Classical Education the Key to Scientific Progress

From E. Christian Kopff’s Greek to Us: The Death of Classical Education and Its Consequences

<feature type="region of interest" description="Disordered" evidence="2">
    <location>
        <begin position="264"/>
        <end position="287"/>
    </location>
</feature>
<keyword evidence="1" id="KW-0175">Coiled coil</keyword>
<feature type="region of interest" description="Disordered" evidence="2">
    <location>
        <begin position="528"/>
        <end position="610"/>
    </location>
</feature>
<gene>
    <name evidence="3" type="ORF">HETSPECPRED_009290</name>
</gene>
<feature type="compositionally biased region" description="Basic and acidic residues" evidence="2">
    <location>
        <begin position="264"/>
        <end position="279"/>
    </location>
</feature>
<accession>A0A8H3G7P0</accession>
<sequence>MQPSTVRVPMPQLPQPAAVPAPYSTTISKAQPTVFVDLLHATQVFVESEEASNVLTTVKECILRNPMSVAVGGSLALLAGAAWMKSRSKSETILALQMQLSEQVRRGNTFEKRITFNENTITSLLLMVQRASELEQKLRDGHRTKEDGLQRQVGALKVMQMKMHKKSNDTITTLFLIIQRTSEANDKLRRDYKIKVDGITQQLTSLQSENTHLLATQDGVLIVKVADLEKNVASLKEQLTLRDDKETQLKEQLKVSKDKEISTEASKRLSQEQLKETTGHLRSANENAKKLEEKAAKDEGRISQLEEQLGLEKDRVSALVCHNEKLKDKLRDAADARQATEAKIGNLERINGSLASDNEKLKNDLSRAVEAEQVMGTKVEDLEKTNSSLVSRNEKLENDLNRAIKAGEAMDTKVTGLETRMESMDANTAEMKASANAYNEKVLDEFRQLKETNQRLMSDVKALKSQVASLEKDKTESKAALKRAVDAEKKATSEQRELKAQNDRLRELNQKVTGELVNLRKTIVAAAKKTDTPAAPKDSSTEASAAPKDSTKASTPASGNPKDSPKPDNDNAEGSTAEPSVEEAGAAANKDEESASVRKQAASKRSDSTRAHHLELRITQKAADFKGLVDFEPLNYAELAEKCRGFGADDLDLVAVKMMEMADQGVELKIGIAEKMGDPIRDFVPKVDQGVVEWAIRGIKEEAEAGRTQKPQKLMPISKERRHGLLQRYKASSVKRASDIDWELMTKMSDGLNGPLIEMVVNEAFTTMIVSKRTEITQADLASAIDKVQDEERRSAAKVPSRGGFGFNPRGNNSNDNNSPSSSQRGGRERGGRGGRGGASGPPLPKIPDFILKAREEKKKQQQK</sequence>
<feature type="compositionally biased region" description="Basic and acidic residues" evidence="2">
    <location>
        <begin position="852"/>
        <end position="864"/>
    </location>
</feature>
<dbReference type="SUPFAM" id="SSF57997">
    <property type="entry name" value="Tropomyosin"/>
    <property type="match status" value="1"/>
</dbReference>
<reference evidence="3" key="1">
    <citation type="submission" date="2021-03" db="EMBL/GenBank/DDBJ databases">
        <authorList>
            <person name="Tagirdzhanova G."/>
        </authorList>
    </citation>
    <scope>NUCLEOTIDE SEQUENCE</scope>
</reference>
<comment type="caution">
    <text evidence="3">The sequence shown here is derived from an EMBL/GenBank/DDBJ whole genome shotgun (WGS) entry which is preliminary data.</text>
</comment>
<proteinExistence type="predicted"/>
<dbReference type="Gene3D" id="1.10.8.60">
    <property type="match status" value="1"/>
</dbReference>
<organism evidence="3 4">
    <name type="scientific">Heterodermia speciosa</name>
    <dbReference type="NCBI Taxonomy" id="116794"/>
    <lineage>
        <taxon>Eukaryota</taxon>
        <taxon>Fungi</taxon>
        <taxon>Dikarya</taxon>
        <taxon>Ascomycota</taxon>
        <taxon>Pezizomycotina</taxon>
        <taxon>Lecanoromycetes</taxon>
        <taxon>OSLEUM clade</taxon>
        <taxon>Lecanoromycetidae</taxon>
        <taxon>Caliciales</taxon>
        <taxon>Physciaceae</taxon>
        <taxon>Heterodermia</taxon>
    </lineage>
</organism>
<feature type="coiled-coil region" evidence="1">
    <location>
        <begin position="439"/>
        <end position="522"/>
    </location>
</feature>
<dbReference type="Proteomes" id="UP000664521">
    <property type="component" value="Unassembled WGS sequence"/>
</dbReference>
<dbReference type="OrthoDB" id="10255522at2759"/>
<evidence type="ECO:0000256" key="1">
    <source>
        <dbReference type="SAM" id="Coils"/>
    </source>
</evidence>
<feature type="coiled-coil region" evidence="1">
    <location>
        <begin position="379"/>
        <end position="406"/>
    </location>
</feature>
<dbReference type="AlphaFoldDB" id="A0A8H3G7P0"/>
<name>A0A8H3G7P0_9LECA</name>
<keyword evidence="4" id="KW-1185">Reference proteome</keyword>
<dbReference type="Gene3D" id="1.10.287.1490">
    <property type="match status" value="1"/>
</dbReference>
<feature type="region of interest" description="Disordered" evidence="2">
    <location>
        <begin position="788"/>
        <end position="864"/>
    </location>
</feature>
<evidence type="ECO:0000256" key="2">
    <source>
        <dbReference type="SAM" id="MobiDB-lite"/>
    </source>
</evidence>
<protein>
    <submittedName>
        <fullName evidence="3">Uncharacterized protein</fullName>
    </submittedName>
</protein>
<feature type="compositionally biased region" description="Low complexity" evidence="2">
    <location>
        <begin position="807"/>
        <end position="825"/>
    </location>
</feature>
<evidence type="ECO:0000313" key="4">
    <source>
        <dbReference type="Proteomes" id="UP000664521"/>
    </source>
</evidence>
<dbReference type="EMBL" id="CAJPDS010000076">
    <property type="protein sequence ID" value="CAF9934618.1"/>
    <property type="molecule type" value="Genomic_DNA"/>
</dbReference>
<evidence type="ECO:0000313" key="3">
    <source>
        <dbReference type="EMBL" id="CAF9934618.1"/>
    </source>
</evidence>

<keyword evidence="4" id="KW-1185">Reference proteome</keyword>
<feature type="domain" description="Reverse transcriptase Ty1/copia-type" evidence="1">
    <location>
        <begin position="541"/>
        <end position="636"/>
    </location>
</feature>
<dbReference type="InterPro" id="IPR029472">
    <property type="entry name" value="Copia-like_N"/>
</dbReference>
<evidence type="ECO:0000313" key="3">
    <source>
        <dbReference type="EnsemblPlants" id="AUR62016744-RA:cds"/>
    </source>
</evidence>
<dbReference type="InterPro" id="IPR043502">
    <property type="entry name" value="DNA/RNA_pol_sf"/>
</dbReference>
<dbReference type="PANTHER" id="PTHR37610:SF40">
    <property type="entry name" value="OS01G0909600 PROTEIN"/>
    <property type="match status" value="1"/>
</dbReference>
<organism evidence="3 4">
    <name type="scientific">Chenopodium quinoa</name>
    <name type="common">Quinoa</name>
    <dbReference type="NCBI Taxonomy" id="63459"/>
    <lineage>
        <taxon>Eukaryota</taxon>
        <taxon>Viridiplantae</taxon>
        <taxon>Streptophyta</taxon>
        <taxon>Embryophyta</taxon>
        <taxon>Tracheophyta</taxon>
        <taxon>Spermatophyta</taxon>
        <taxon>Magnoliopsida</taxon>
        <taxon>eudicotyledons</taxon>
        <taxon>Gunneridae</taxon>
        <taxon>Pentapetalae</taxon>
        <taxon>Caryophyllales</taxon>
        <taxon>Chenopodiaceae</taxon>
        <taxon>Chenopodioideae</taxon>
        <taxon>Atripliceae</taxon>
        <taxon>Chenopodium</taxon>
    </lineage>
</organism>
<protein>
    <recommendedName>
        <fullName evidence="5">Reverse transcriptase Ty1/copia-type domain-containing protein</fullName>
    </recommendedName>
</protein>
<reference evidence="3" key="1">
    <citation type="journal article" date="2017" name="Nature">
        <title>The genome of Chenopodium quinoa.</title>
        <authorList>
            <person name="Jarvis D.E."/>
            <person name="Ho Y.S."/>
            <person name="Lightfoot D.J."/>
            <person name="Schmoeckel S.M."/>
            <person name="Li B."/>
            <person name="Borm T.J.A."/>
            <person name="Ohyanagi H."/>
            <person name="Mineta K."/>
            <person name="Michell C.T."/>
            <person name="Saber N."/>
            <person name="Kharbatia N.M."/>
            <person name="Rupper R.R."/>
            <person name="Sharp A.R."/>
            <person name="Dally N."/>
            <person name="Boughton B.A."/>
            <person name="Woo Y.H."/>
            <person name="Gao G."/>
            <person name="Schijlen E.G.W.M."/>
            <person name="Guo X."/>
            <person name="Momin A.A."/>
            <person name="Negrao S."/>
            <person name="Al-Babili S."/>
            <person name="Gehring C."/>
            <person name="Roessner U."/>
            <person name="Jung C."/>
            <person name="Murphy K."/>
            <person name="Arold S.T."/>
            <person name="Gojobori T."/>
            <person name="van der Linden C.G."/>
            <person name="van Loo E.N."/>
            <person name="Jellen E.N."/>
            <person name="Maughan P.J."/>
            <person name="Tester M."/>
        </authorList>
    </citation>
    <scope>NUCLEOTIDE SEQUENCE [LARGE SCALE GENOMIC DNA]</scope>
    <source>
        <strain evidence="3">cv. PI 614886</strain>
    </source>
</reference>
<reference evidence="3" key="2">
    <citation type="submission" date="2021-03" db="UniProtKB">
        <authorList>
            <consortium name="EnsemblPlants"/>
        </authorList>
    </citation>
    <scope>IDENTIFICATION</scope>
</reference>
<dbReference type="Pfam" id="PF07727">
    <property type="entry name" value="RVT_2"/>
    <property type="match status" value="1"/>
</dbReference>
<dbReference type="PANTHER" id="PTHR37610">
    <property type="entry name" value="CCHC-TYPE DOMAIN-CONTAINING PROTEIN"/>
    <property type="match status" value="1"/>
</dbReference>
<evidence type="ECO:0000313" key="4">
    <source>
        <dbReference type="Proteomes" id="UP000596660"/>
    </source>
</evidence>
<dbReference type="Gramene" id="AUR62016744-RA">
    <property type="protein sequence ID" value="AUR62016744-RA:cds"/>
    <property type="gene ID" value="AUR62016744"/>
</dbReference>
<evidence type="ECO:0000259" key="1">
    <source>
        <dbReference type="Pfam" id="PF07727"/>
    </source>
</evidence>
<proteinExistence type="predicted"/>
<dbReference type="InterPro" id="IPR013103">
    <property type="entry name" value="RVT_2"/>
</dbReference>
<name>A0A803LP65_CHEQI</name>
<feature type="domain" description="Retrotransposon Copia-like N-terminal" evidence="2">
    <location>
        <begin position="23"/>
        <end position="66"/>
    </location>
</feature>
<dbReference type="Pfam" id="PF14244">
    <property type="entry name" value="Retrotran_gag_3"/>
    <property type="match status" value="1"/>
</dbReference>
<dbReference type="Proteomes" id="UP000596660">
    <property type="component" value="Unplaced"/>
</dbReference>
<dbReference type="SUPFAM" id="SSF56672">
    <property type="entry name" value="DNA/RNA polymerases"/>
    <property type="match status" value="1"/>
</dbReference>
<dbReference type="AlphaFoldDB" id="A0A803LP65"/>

The decades on either side of WWI witnessed brilliant work in Physics: the concept of quanta, the theories of special and general relativity and the development of quantum mechanics. One might expect that the most important work in these fields would be done by graduates of the technical school system. Nearly the opposite is true. Max Planck, Werner Heisenberg, Erwin Schrödinger, Niels Bohr were classically educated. Einstein attended a Swiss technical high school, but he had spent his first six years at a classical school, where his sister remembered his best subjects as Mathematics and Latin: “Latin’s clear, strictly logical structure fit his mindset.” Heisenberg wrote: “I believe that in the work of Max Planck, for instance, we can clearly see that his thought was influenced and made fruitful by his classical schooling.” Heisenberg insisted that his own insights into nature came from his classical education. Its combination of math and physics with language instruction led him to read Plato’s Timaeus in Greek. He was impressed by Plato’s rational appeals to understand nature mathematically rather than as a purely physical reality: “I was gaining the growing conviction that one could hardly make progress in modern atomic physics without a knowledge of Greek natural philosophy.”


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